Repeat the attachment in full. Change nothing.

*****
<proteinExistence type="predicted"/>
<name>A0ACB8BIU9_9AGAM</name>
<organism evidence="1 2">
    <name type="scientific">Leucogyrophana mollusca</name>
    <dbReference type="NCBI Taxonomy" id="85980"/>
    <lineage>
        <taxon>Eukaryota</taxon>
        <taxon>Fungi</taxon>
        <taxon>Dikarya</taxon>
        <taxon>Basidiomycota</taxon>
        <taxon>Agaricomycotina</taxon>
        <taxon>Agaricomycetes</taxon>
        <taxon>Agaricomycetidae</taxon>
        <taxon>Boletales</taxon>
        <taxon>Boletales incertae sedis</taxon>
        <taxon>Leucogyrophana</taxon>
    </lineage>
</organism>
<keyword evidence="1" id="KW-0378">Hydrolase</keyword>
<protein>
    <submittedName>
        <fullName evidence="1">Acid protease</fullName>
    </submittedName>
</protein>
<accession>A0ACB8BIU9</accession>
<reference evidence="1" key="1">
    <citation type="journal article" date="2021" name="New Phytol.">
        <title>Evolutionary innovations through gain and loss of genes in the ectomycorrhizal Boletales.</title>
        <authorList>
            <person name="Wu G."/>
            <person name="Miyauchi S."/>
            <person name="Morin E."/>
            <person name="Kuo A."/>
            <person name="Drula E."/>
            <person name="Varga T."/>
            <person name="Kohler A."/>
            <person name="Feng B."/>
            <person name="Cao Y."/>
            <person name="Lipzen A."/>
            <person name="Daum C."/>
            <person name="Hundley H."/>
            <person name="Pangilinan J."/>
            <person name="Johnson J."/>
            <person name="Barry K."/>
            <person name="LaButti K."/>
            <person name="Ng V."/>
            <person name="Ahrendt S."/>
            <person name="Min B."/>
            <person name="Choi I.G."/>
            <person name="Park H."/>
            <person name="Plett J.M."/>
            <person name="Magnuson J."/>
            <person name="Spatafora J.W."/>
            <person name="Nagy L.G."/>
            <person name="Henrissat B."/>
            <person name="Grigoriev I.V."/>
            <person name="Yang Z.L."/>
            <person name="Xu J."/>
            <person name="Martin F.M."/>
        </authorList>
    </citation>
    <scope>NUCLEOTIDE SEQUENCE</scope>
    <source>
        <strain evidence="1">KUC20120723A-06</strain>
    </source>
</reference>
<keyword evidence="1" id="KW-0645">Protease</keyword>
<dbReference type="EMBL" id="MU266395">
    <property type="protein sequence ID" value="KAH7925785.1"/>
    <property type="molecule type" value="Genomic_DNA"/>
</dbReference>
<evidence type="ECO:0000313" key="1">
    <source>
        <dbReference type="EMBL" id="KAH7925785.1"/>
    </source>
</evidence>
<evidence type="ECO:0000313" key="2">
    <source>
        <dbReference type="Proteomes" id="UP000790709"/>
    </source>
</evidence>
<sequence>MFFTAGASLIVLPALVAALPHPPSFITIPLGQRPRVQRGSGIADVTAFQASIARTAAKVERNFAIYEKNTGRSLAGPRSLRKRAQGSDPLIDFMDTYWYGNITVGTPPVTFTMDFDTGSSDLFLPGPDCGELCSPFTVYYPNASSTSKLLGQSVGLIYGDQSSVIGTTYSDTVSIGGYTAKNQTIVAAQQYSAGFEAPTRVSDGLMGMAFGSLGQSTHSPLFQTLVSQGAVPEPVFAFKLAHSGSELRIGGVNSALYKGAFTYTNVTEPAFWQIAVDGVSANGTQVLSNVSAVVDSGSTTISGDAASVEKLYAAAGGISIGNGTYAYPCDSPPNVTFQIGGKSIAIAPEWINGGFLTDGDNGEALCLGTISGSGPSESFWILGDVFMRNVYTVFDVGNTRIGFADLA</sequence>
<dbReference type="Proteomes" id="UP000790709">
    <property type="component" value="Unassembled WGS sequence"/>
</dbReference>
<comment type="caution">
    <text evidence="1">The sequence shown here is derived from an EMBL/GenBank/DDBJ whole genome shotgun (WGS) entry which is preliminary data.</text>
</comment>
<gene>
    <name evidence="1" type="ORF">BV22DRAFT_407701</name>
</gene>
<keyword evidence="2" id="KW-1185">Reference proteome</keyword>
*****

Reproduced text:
<proteinExistence type="predicted"/>
<name>A0ACB8BIU9_9AGAM</name>
<organism evidence="1 2">
    <name type="scientific">Leucogyrophana mollusca</name>
    <dbReference type="NCBI Taxonomy" id="85980"/>
    <lineage>
        <taxon>Eukaryota</taxon>
        <taxon>Fungi</taxon>
        <taxon>Dikarya</taxon>
        <taxon>Basidiomycota</taxon>
        <taxon>Agaricomycotina</taxon>
        <taxon>Agaricomycetes</taxon>
        <taxon>Agaricomycetidae</taxon>
        <taxon>Boletales</taxon>
        <taxon>Boletales incertae sedis</taxon>
        <taxon>Leucogyrophana</taxon>
    </lineage>
</organism>
<keyword evidence="1" id="KW-0378">Hydrolase</keyword>
<protein>
    <submittedName>
        <fullName evidence="1">Acid protease</fullName>
    </submittedName>
</protein>
<accession>A0ACB8BIU9</accession>
<reference evidence="1" key="1">
    <citation type="journal article" date="2021" name="New Phytol.">
        <title>Evolutionary innovations through gain and loss of genes in the ectomycorrhizal Boletales.</title>
        <authorList>
            <person name="Wu G."/>
            <person name="Miyauchi S."/>
            <person name="Morin E."/>
            <person name="Kuo A."/>
            <person name="Drula E."/>
            <person name="Varga T."/>
            <person name="Kohler A."/>
            <person name="Feng B."/>
            <person name="Cao Y."/>
            <person name="Lipzen A."/>
            <person name="Daum C."/>
            <person name="Hundley H."/>
            <person name="Pangilinan J."/>
            <person name="Johnson J."/>
            <person name="Barry K."/>
            <person name="LaButti K."/>
            <person name="Ng V."/>
            <person name="Ahrendt S."/>
            <person name="Min B."/>
            <person name="Choi I.G."/>
            <person name="Park H."/>
            <person name="Plett J.M."/>
            <person name="Magnuson J."/>
            <person name="Spatafora J.W."/>
            <person name="Nagy L.G."/>
            <person name="Henrissat B."/>
            <person name="Grigoriev I.V."/>
            <person name="Yang Z.L."/>
            <person name="Xu J."/>
            <person name="Martin F.M."/>
        </authorList>
    </citation>
    <scope>NUCLEOTIDE SEQUENCE</scope>
    <source>
        <strain evidence="1">KUC20120723A-06</strain>
    </source>
</reference>
<keyword evidence="1" id="KW-0645">Protease</keyword>
<dbReference type="EMBL" id="MU266395">
    <property type="protein sequence ID" value="KAH7925785.1"/>
    <property type="molecule type" value="Genomic_DNA"/>
</dbReference>
<evidence type="ECO:0000313" key="1">
    <source>
        <dbReference type="EMBL" id="KAH7925785.1"/>
    </source>
</evidence>
<evidence type="ECO:0000313" key="2">
    <source>
        <dbReference type="Proteomes" id="UP000790709"/>
    </source>
</evidence>
<sequence>MFFTAGASLIVLPALVAALPHPPSFITIPLGQRPRVQRGSGIADVTAFQASIARTAAKVERNFAIYEKNTGRSLAGPRSLRKRAQGSDPLIDFMDTYWYGNITVGTPPVTFTMDFDTGSSDLFLPGPDCGELCSPFTVYYPNASSTSKLLGQSVGLIYGDQSSVIGTTYSDTVSIGGYTAKNQTIVAAQQYSAGFEAPTRVSDGLMGMAFGSLGQSTHSPLFQTLVSQGAVPEPVFAFKLAHSGSELRIGGVNSALYKGAFTYTNVTEPAFWQIAVDGVSANGTQVLSNVSAVVDSGSTTISGDAASVEKLYAAAGGISIGNGTYAYPCDSPPNVTFQIGGKSIAIAPEWINGGFLTDGDNGEALCLGTISGSGPSESFWILGDVFMRNVYTVFDVGNTRIGFADLA</sequence>
<dbReference type="Proteomes" id="UP000790709">
    <property type="component" value="Unassembled WGS sequence"/>
</dbReference>
<comment type="caution">
    <text evidence="1">The sequence shown here is derived from an EMBL/GenBank/DDBJ whole genome shotgun (WGS) entry which is preliminary data.</text>
</comment>
<gene>
    <name evidence="1" type="ORF">BV22DRAFT_407701</name>
</gene>
<keyword evidence="2" id="KW-1185">Reference proteome</keyword>